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Steve Jobs: “Life is brief, and then you die. You know?”

I think the most admirable lesson Steve Jobs taught us about the way he lived his life was that he LIVED it.

To the full. Overflowing. Nonstop. Always creating. Always dreaming. Always expanding. Completely. He used every drop of it and we grasped all he gave.

Billions around the world honor him today as he leaves this life. But, for me, the true measure of our admiration toward this amazing man is that we did honor him all along his life, at every creation. And there were many.

There is no doubt he is the Edison of our generation. His accomplishments are so vast, I doubt most people know them all.

The Apple II, IMac, Pixar Studio work which brought so much fun to small and big children everywhere (remember ToyStory), ITunes, IPod, IPhone, IPad. All the genius of one man.

I loved the fact that he worked from his gut. He went to the quiet place where all creation comes from and listened to the small voice that he knew was right.

No focus groups, no research, just gut.

In his 2005 Commencement Address at Sanford University, he spoke of his life, his losses, his challenges, his struggles and his views about life and death, especially since, at that time, he had only one year earlier learned he had pancreatic cancer. (Read the transcript here, or watch below.)

His views on life and death are so profound, I wanted to share them with you. (Also read his infamous quotes here.)

Some of his memorable reflections are these:

“When I was 17 I read a quote that went something like “If you live each day as if it was your last, someday you’ll most certainly be right.” It made an impression on me, and since then, for the past 33 years, I have looked in the mirror every morning and asked myself, “If today were the last day of my life, would I want to do what I am about to do today?” And whenever the answer has been “no” for too many days in a row, I know I need to change something.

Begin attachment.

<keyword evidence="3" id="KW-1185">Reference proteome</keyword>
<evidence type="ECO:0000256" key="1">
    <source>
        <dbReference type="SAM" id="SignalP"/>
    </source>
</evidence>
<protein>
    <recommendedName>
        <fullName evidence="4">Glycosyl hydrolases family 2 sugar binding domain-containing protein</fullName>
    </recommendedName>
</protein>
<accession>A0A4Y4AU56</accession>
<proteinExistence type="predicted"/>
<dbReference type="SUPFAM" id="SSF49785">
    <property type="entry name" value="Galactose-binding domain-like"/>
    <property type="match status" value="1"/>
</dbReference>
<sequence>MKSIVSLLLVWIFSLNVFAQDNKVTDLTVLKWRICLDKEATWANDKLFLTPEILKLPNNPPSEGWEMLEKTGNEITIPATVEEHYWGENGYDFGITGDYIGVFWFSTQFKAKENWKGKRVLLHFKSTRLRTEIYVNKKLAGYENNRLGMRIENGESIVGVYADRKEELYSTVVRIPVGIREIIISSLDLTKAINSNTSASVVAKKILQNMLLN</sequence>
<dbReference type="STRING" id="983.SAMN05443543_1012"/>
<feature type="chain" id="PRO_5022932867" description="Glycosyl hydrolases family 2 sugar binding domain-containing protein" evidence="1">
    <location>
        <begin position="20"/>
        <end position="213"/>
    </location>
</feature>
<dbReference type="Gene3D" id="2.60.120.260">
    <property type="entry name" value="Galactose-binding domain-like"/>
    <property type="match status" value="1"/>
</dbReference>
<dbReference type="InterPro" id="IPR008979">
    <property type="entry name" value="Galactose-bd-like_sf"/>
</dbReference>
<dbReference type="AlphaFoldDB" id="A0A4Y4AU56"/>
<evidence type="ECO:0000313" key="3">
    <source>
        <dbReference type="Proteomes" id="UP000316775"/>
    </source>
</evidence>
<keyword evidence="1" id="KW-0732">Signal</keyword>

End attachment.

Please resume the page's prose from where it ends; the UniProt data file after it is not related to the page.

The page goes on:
Remembering that I’ll be dead soon is the most important thing I’ve ever encountered to help me make the big choices in life, because almost everything–all external expectations, all pride, all fear of embarrassment or failure–these things just fall away in the face of death, leaving only what is truly important.

Remembering that you are going to die is the best way I know to avoid the trap of thinking you have something to lose. You are already naked. There is no reason not to follow your heart.”

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“[Steve’s pancreatic cancer] was the closest I’ve been to facing death, and I hope it’s the closest I get for a few more decades. Having lived through it, I can now say this to you with a bit more certainty than when death was a useful but purely intellectual concept.

No one wants to die, even people who want to go to Heaven don’t want to die to get there, and yet, death is the destination we all share.

No one has ever escaped it. And that is as it should be, because death is very likely the single best invention of life. It’s life’s change agent; it clears out the old to make way for the new. right now, the new is you.

But someday, not too long from now, you will gradually become the old and be cleared away. Sorry to be so dramatic, but it’s quite true.

Your time is limited, so don’t waste it living someone else’s life. Don’t be trapped by dogma, which is living with the results of other people’s thinking.

Don’t let the noise of others’ opinions drown out your own inner voice, heart and intuition. They somehow already know what you truly want to become. Everything else is secondary.”

Steve Jobs not only created magnificent products that changed the way we live our daily lives but he also created an awareness in us that life is so short and should be treasured. Instead of focusing on the trivial parts of life, he inspired us to reach for the best in ourselves each and every day. Because one day, as he reminded us, it will truly be our last.